I dont understand what an instance variable inside a class method does. Below code makes no sense to me. How can a class method manipulate an instance variable? I can call a class method without even having an instance.
return @schema if @schema
DB.table_info(table) do |row|
@schema[row['name']] = row['type']
In short, these instance variables belong to the class, not the instances of that class.
To understand it, you need to know more about Ruby.
In Ruby, all the classes are just objects of type
String.class #=> Class Array.class #=> Class Class.class #=> Class
And you can define anonymous classes by instantiating
foo = Class.new do # Here you can define methods end foo.new #=> an instance of an anonymous class
Because classes are objects, they can have instance variables too.
There are 4 keywords that triggers scope switching:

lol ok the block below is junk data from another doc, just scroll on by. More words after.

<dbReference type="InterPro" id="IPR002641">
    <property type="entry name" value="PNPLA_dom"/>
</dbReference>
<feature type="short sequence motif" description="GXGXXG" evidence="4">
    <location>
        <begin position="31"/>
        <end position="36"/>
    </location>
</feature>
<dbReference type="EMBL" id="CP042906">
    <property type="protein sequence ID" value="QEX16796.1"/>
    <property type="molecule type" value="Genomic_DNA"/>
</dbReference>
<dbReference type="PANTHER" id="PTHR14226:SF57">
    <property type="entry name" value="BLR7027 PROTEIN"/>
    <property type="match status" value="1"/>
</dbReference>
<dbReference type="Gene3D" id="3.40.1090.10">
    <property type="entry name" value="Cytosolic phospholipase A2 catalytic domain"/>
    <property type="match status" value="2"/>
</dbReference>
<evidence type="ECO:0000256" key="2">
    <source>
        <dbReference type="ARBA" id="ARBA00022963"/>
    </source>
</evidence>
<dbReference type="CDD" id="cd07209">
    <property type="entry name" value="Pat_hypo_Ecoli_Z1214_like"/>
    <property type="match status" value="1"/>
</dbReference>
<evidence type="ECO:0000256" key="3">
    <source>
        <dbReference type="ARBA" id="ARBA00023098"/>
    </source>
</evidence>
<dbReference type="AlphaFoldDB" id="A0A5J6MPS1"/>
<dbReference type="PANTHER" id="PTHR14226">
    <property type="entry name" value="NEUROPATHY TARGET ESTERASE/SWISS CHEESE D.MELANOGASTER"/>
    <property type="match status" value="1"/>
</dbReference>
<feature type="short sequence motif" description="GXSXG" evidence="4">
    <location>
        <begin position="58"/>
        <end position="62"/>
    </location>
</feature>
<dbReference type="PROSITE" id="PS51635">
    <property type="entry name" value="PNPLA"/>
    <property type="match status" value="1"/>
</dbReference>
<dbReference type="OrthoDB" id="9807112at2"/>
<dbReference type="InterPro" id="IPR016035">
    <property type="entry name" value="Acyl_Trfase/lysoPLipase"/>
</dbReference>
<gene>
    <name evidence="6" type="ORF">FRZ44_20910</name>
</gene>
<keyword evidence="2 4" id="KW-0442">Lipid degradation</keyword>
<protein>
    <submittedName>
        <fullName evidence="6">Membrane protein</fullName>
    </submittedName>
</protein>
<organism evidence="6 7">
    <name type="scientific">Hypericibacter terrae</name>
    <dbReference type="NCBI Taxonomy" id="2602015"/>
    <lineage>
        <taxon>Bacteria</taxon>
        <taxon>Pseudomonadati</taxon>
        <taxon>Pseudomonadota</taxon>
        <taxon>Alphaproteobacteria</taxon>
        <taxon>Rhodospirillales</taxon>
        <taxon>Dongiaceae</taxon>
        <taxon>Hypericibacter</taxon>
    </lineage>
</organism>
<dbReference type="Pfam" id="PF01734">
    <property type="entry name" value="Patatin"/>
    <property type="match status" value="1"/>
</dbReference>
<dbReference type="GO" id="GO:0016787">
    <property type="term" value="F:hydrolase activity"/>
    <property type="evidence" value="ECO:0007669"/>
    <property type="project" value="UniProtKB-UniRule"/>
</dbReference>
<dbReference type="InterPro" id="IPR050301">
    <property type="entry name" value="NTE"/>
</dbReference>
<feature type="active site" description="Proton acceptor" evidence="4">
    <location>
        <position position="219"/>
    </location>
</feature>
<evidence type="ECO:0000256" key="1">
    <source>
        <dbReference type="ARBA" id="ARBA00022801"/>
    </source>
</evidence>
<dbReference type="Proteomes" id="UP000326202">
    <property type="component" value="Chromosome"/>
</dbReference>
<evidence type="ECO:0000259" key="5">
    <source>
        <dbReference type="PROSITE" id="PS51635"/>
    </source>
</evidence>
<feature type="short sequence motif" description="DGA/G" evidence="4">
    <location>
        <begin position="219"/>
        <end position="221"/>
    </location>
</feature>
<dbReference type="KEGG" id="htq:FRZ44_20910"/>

do (for blocks). Here I only show the
# in the scope of main class Foo # in the scope of Foo def self.bar # still in the scope of Foo end # in the scope of Foo def bar # in the scope of an instance of Foo end # back to the scope of Foo again end # back to the scope of main
The instance variables defined in a scope belongs to the current object (a.k.a.
self) of that scope. In the previous example, if you define a instance variable in the scope of
Foo, that instance variable belongs to the
self of that scope, which is the class